Just a few months ago, the push for immigration enforcement laws following the lead of Arizona’s S.B. 1070 was in full swing, but over the past week legislators in several states, including in Florida, have spoken out against Arizona-style immigration enforcement bills.

The American Immigration Council reports:

This week, another batch of state legislators in Nebraska, Indiana, Colorado and Texas dipped their toes in the enforcement-only waters, but found themselves facing an even louder chorus of opposition from their communities.

In South Carolina, the farming lobby is putting pressure on lawmakers considering “papers please” Arizona-style legislation to also consider farmers who need seasonal labor. Last week, amidst questions on the bill’s legality, South Carolina legislators sent an Arizona copycat bill (SB 20 ) to committee for further discussion. This week, however, the American Farm Bureau said it would pursue a policy that “assists the federal government in helping states create programs that give growers access to enough legal labor”—that is, temporary legal status.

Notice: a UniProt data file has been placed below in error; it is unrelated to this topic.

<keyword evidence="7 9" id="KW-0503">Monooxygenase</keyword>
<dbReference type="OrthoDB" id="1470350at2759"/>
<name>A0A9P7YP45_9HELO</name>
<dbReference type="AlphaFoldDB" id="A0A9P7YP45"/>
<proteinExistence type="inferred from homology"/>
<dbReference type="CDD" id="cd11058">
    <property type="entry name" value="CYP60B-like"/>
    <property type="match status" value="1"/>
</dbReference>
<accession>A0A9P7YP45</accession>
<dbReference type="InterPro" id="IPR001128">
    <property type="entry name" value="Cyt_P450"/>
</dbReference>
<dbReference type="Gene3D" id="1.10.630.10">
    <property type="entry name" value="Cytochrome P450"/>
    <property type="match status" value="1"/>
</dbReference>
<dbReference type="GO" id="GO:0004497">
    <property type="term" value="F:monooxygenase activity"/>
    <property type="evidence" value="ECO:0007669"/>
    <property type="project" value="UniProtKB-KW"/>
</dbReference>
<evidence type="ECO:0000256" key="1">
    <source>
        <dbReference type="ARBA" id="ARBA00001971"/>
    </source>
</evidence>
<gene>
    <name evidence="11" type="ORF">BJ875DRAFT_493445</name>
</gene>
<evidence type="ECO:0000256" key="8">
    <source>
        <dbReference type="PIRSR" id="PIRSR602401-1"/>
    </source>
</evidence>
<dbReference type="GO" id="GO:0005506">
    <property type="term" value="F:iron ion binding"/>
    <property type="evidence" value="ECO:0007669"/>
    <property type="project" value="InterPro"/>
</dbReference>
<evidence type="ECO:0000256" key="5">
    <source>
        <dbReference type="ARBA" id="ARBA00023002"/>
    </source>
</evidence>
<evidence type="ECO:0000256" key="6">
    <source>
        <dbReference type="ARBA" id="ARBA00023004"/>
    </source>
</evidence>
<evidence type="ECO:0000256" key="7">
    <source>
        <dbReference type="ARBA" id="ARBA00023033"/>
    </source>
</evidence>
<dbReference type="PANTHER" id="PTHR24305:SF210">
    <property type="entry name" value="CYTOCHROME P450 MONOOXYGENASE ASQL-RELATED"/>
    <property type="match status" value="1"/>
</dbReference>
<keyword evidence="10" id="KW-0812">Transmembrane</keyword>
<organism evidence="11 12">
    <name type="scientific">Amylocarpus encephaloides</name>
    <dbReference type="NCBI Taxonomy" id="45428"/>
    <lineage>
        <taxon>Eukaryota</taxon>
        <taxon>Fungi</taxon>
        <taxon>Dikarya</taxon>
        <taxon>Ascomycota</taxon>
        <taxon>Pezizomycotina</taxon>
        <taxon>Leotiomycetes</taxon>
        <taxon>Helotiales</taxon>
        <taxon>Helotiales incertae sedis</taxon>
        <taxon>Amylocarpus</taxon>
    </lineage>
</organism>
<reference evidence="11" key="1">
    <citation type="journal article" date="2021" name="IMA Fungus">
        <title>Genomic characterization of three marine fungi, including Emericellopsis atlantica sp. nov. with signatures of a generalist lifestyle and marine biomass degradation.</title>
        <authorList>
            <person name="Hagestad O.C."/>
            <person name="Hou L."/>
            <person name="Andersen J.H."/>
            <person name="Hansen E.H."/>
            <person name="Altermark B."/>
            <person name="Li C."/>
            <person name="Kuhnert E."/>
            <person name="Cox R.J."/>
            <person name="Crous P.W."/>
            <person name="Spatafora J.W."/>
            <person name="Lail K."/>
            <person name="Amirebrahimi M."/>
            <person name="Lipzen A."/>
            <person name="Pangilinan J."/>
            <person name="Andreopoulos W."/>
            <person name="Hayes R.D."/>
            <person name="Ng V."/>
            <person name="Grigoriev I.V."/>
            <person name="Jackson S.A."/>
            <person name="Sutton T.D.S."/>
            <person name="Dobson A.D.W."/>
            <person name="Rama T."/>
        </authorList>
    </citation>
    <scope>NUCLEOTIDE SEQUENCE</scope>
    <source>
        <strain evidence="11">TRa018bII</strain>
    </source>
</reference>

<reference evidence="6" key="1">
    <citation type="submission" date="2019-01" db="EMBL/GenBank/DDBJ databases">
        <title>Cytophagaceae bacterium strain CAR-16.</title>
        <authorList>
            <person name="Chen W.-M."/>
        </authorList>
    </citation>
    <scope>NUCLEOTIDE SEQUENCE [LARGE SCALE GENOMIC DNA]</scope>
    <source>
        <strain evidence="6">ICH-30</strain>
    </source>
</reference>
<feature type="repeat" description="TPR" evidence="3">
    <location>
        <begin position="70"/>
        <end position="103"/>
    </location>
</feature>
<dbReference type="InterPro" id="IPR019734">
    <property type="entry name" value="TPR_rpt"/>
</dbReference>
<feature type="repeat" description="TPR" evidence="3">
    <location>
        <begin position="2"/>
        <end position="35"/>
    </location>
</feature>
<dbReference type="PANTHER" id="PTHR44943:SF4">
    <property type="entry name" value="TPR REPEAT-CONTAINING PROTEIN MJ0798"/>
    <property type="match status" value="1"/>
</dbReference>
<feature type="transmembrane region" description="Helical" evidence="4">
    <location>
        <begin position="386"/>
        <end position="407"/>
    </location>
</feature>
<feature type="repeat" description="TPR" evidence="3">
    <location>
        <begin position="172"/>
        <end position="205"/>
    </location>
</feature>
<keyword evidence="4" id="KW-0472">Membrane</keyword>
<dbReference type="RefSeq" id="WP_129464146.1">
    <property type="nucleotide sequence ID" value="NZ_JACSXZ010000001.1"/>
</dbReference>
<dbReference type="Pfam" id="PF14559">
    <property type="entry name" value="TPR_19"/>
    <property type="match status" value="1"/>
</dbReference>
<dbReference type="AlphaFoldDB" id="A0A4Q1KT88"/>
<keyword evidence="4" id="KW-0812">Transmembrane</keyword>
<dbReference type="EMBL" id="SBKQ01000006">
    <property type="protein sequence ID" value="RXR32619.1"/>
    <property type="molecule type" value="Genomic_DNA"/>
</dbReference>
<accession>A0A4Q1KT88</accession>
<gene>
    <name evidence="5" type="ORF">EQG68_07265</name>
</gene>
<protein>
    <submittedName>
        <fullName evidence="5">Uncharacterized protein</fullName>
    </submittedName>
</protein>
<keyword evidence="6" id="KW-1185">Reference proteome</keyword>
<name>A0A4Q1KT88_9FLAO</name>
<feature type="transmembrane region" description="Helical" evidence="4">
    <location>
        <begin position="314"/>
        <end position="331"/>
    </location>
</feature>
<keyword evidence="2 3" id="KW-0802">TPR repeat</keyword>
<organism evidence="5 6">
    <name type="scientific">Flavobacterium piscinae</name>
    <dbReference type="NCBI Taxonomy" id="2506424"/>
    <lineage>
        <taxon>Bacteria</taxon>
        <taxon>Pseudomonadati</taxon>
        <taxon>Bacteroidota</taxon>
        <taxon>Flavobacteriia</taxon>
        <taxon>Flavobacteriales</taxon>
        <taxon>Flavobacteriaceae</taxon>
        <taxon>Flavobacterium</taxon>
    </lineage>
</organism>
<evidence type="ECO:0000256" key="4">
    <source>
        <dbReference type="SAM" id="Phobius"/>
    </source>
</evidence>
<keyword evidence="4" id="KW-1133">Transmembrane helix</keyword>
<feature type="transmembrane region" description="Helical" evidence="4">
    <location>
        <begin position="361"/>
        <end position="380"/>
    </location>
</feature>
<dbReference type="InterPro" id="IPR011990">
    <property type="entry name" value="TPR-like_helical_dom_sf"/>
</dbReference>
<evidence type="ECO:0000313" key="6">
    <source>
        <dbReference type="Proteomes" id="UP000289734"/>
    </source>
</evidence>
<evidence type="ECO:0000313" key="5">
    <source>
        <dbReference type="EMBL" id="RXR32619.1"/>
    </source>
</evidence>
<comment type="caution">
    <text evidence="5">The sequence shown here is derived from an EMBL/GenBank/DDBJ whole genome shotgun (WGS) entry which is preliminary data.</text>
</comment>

The Florida Independent reported this week on pronouncements made by state Rep. Steve Bovo, R-Miami, and state Sen. Anitere Flores, R-Miami, rejecting Arizona-style immigration enforcement for Florida.

The Immigration Council adds:

Similarly, the Florida Hispanic Caucus, Florida Catholic Conference, Florida Police Chiefs Association, farm-worker advocates, farmers and business groups joined Republican State Senator Mike Bennett in his concerns over Florida’s immigration enforcement bill (SB 136). Sen. Bennett, who is actually the bill’s chief Senate sponsor, worries the bill may lead to racial or ethnic profiling. The Florida Senate met on Monday to discuss an Arizona-esque immigration enforcement bill. Florida Rep. Bill Snyder plans to introduce a similar version in the House this spring.

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